At first it seemed like a coincidence that two documentaries opening in New York would pit two leftist European filmmakers against prototypical scumbag American multinational corporations, but upon further reflection it seemed almost inevitable given today’s geopolitical realities.
Opening Friday at the Quad Cinema is “Big Boys Gone Bananas!*” that recounts the ordeal that Swedish director Frederik Gertten went through after making a documentary titled “Bananas!*” in 2009 described as follows on his website (the asterisk in the films’ titles refers to the fact that they are about more than bananas):
Juan “Accidentes” Dominguez is on his biggest case ever. On behalf of twelve Nicaraguan banana workers he tackles the Dole Food Company in a ground-breaking legal battle for their use of a banned pesticide that was known to cause sterility. Can he beat the giant, or will the corporation get away with it? In the suspenseful documentary BANANAS!*, filmmaker Fredrik Gertten sheds new light on the global politics of food.
One third of the production price of the average banana is used simply to cover the cost of pesticides. All over the world, banana plantation workers are suffering and dying from the effects of these pesticides. Juan Dominguez, a million-dollar personal injury lawyer in Los Angeles, is on his biggest case ever representing over 10,000 Nicaraguan banana workers claiming to be afflicted by a pesticide known as Nemagon. Dole Food and Dow Chemicals are on trial.
Just before the film was scheduled to premiere at the 2009 Los Angeles Film Festival, Dole went on a fierce three-pronged offensive. Its public relations machinery lined up mainstream journalists to back their claim that the film was a fraud, mostly revolving around “evidence” that Juan Dominguez was a crook who lined up false testimonies from workers who had never suffered any damage from chemicals. The second prong was a lawsuit that would ensue once the film was released for general distribution. The third and final prong was heavy pressure applied on the film festival’s organizers to not show the film and if they did to preface it with a statement concurring with Dole’s charges. The fact that the festival was produced by the LA Times explains why the organizers acceeded to Dole’s demands. This is the same newspaper whose owner Sam Zell makes Rupert Murdoch look good, a greedy bastard who once told a conference on subprime mortgages: “This country needs a cleansing. We need to clean out all those people who never should have bought in the first place, and not give them sympathy.”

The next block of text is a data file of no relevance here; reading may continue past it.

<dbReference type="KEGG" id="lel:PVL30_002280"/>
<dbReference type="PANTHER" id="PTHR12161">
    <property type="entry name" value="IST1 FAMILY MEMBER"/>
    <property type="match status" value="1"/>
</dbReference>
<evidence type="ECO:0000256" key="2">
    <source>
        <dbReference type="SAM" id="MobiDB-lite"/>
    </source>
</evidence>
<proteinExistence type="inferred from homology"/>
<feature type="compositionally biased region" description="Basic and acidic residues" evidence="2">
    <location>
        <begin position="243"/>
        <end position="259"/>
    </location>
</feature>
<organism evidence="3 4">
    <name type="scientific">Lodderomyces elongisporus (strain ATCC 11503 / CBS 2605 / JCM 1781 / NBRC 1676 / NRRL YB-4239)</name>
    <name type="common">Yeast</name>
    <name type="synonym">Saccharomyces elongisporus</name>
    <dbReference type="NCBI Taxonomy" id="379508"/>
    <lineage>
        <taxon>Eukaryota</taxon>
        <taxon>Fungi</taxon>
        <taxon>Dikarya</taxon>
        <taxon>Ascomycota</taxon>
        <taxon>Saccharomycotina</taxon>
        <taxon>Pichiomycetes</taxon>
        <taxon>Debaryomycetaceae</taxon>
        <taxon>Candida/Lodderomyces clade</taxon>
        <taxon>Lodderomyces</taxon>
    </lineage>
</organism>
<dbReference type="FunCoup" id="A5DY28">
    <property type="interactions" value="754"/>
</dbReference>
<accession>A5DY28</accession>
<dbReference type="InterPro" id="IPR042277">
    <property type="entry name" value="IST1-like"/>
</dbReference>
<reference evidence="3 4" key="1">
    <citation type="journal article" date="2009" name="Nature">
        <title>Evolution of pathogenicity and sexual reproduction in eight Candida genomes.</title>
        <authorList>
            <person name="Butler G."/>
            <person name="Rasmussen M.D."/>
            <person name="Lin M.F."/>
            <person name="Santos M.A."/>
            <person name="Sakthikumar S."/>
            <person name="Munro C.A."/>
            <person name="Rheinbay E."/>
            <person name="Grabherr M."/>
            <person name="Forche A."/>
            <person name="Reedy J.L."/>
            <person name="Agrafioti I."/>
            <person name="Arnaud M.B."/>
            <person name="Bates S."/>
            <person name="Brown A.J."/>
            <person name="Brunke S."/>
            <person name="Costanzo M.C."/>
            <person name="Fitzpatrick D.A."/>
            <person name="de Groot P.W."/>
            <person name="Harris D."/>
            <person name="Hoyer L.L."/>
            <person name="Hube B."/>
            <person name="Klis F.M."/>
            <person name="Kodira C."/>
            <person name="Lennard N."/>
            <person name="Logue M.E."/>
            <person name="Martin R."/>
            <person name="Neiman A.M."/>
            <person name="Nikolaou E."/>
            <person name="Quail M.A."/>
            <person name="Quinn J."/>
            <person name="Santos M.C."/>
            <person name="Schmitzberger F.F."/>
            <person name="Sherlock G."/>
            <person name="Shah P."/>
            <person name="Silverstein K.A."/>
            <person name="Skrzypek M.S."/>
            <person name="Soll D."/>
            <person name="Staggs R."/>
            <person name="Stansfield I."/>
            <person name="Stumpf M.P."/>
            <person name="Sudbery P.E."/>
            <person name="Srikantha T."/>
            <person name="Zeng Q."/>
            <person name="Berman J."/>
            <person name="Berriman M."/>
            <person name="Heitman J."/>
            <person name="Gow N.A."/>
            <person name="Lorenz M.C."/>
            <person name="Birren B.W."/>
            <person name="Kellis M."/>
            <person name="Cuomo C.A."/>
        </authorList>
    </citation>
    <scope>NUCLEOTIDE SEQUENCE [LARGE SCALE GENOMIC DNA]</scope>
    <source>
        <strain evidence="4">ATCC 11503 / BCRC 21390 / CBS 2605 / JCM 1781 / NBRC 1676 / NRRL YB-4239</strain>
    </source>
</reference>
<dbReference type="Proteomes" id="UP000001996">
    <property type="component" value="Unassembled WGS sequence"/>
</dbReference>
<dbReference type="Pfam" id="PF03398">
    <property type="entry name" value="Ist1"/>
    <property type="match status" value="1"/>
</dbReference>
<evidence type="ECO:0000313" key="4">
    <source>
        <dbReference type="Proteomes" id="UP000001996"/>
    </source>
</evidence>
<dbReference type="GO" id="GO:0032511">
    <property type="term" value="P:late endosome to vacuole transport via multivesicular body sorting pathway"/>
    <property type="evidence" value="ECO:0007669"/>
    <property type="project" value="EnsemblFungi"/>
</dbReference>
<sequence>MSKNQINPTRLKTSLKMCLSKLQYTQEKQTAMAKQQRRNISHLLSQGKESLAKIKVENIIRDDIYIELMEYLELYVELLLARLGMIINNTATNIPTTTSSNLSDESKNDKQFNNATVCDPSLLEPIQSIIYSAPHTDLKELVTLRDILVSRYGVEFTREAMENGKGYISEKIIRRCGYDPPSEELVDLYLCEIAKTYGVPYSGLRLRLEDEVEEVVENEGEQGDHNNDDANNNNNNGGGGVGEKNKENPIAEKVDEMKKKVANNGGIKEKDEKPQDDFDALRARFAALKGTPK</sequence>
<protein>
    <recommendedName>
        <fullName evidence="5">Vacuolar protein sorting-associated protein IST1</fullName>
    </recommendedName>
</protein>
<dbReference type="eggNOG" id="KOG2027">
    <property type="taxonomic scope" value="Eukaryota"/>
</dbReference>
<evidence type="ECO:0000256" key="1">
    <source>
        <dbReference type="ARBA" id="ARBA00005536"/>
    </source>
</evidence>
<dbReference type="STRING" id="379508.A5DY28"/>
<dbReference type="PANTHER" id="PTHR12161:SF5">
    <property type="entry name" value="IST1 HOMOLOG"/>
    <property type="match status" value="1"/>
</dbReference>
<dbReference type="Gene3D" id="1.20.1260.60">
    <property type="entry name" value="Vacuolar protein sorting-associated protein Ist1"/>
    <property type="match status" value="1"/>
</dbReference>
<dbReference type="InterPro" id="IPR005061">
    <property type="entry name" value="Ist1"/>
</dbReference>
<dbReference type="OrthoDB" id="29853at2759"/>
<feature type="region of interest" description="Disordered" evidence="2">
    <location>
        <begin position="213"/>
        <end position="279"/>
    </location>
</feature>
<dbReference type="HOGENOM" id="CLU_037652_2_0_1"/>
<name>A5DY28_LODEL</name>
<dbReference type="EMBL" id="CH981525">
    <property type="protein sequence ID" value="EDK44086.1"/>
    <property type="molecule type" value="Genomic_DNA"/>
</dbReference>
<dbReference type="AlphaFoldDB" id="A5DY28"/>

The mainstream media fell into line, buying into Dole’s talking points. Some of the television and radio coverage from back in 2009 is enough to make your blood boil with smarmy public tv and radio hosts wisecracking about Frederik Gertten’s documentary, making it sound like Clifford Irving’s Howard Hughes autobiography hoax. I was particularly incensed to hear a snatch of this sort of thing from KCRW, Los Angeles’s “alternative” radio station that is a disgusting outlet for NPR type cant.
Thrown back on the defensive, Gertten eventually wins support in his native Sweden, including both social democratic and conservative parliamentarians. Apparently the Swedes take their free speech rights far more seriously than the country famed for its bill of rights, eroding nowadays faster than Louisiana marshland.
Back in 2007 I reviewed “Michael Clayton“, a movie that like so many others in this genre (“Pelican Brief”, “The Net”, etc.) pitted an idealistic crusader against a malevolent corporation that stopped at nothing, including murder. I thought the film was good but qualified that with my feeling that: